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Jian Ghomeshi went to trial this month. And so, in a way, did Canadian women. The Ghomeshi trial is not only about a man who violated the four women pressing charges, but about whether we, as a society, trust women who tell. 

It’s personal for me. Today and every day of February, I am sharing my own stories of sexual harassment and violence. Today is day twenty-two, in which I share my experience of being groomed for sexual exploitation by a therapist and Buddhist monk. If you’re joining us now, may I suggest that you start at the beginning, by reading my introduction here. And remember, practice self-care. The Ghomeshi scandal has one hell of an undertow. 


In 2007, I traveled to Sri Lanka alone because I was in a terrible place emotionally, wanted to practice meditation intensively, and was a big M.I.A. fan. This is the story of the first monastery I stayed in; for the record, the second was much better. 

I was 23 years old and reeling from a series of deep personal losses. I needed an escape from the bartending job that was quickly turning me into an alcoholic, and I was running from a mess of destructive relationships. I had a degree in psychology and was close to finishing a diploma in psychotherapy, but things had gone sour over the last few years. I thought about killing myself a lot of the time.

I chose Rankling Retreat Centre (not, unfortunately, its real name) because it was run by Bhante K, a renowned Buddhist monk respected for his training as a therapist and as a dharma teacher. Reading about their retreat schedule (up at dawn, meditating for most of the day, eating vegetarian meals, spending the rest of the time in “noble silence”) I felt a warm glow within me: here was a place I could, as I told my friends, stay out of trouble. I was looking for solace and a place to be alone. My mother loaned me the airfare and I arrived in Sri Lanka on June 6, 2007.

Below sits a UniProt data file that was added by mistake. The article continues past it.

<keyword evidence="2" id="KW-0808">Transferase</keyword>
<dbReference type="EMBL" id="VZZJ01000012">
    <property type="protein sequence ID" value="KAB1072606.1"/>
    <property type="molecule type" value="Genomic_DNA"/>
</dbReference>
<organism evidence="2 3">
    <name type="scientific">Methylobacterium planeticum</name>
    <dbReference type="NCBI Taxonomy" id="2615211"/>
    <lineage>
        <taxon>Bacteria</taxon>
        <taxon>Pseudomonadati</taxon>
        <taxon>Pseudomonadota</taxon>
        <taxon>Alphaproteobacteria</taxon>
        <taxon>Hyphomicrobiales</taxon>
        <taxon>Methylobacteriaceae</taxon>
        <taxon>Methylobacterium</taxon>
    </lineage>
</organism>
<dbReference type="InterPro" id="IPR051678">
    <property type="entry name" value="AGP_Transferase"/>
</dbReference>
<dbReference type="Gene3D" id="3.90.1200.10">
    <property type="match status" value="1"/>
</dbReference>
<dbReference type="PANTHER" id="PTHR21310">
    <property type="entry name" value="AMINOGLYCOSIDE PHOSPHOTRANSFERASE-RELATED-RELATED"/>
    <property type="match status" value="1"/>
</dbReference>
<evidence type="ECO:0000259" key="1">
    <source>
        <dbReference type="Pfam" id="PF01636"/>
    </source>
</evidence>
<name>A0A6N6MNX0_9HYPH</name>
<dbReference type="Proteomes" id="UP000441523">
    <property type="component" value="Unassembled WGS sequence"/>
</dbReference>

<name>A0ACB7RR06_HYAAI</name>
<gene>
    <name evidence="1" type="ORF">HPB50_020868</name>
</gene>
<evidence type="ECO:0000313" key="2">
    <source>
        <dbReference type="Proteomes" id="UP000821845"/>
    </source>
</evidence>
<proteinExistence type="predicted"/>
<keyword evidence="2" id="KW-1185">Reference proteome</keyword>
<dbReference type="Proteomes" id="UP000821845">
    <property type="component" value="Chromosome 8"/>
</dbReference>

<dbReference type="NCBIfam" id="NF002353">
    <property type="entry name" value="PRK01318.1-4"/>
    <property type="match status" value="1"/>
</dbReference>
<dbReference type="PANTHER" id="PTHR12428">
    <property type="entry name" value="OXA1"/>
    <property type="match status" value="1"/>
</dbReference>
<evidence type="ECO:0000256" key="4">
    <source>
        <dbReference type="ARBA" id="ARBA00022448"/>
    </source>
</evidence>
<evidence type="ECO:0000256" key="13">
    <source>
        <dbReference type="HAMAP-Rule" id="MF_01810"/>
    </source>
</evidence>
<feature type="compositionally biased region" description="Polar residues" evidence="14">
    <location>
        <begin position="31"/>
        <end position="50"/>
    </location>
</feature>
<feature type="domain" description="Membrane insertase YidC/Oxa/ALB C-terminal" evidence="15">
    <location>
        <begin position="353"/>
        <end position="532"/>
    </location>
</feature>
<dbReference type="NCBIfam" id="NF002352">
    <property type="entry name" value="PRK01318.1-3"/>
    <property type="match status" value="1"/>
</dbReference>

I felt good when I first visited the centre. It was a beautiful place, rustic and nestled in the forested mountains near Kandy. I met some of the nuns, who were retirement-aged women with sweet voices. I met Bhante and he greeted me with warmth and humour. I felt that it would be a safe place for me and although I was the only Westerner there, they seemed happy to have me. I gave them my passport and money for safe-keeping, as the kuti (cottage) in which I was staying did not have a good lock. We installed a mosquito net above my bed.

Not long after that, I was hacking at the safe with a knife, trying to get the lock open. Failing this, I left with six dollars and a stomach flu, running down the hillside. Disoriented, I asked the people I came across if they could direct me to the nearest town, where I thought I could probably convince the employees of a guest house to let me stay. The following is a piece I published in 2009 about the relationship that unfolded in those intervening three weeks. 

Any fleas, any fleas?

He lifted my arm and looked closely. Touched a freckle.

They are this size, but when you pick them up, see legs!

Touched other freckles, asked about them, touched the flower on my hair elastic. Where did I get these flowers and why did they never fade? I took out the elastic to show him the flower was glued on, that I bought it like that. And I turned back to the computer screen but he touched my hair.


They called me Nelum because they kept calling me Lydia, the other white girl who had been to the nunnery. In Sinhala ‘Nelum’ means ‘Lotus’, the most sacred flower of Buddhism. They called Lydia ‘Water Lily,’ which is pretty good, too.

A few days after my arrival, Bhante the head monk — an old man, well-regarded as a therapist, with a shiny head and kind eyes — sat me down for my first dharma talk. I listened to his lesson about the four insights, asked insightful questions, tried to impress my new teacher. At the end I thanked him. I opened the door to put my shoes on. Then he asked me why I was there.